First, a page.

President Barack Obama implored the next generation of U.S. military leaders Thursday not to give in to isolationism or pull back from U.S. leadership in the world, drawing a contrast with a foreign policy vision that's been laid out by Donald Trump.
Obama used his final commencement address as president to reassure the military that it remains the dominant fighting force in the world, implicitly pushing back on critiques that the military's might has ebbed under his watch. Under searing sun and sweeping blue skies at the U.S. Air Force Academy, he told graduates they'd be called upon to strike a complicated balance between realism and idealism, withdrawal and overreach.
"We can't be isolationists. It's not possible in this globalized, interconnected world," Obama said. "In these uncertain times, it's tempting sometimes to try to pull back and wash our hands from conflicts that seem intractable, let other countries fend of themselves."
Calling isolationism a "false comfort," he added that history had shown how "oceans alone cannot protect us."
Though Obama didn't mention Trump or any other presidential candidates, his intended target was clear. Trump, the presumptive Republican nominee, has called repeatedly for putting "America first" by rethinking U.S. alliances, spending less to ensure other countries' security and enacting strict tariffs that Trump acknowledges could potentially lead to a trade war.
Obama's rebuke of that philosophy came the same day the likely Democratic nominee, Hillary Clinton, was launching a concerted attack against Trump's foreign policy with a speech in San Diego. Campaign aides said that Clinton planned to assail Trump as dangerous to U.S. national security and unqualified to serve as commander in chief.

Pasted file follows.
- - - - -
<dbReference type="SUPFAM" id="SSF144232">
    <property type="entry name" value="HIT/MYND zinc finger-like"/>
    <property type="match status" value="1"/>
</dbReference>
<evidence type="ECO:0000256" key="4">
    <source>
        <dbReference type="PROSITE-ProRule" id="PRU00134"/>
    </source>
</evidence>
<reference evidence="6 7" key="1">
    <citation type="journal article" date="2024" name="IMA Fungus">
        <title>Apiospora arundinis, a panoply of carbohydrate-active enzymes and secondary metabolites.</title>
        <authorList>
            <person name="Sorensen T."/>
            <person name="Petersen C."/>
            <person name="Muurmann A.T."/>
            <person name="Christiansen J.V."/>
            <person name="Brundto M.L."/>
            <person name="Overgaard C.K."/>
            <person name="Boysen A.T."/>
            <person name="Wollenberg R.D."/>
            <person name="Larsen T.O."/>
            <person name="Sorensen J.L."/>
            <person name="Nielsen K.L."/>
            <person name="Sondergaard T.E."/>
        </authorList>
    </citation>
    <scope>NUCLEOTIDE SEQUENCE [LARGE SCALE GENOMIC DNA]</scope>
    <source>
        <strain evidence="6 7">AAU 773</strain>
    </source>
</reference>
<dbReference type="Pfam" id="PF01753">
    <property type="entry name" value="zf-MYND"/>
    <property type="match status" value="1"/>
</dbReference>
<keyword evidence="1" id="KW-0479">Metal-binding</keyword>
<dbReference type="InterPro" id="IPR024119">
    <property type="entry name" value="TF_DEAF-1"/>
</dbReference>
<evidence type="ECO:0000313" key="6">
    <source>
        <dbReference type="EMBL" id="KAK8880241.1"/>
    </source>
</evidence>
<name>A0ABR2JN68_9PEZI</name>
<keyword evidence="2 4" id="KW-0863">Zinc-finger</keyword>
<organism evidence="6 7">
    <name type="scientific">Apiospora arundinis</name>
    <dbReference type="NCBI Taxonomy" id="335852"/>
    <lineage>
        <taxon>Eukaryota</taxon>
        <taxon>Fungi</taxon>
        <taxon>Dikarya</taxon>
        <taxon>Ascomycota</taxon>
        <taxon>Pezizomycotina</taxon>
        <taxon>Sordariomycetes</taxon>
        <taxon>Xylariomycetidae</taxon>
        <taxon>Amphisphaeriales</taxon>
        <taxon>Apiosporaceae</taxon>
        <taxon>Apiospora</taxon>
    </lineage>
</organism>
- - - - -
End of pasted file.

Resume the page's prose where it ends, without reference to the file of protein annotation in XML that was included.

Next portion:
Though Obama has waited to start campaigning in earnest until the Democratic primary is concluded, he's worked increasingly to undermine Trump's appeal by attacking his policies both directly and indirectly. A day earlier, Obama was in a conservative stretch of Indiana on a self-described "myth-busting" mission to derail GOP arguments on the economy.
"When we panic, we don't make good decisions," Obama told the Air Force Academy graduates and their families. He said that the U.S. had to engage with the world but must also be wary of overextending itself, particularly with regard to military intervention.
"We have to chart a smarter path," he said. "As we saw in Vietnam and the Iraq war, often times the greatest damage to American credibility comes when we overreach, when we don't think through the consequences of all of our actions."
Of the 812 graduates of the Air Force Academy this year - all of whom were handed diplomas by the president - 345 are going on to train as pilots, the Air Force said. Sixty of them will train to operate remotely piloted aircraft, such as drones, which have become a central tool of U.S. counterterrorism efforts under Obama. About one-quarter of the class is female while 17 of the graduates come from outside the U.S.
For Obama, the speech is the culmination of a yearly tradition of addressing one of the military's four service academies at graduation. This year, Obama also delivered commencement addresses at Howard University, a historically black school in Washington, and Rutgers University, a public university in New Jersey.
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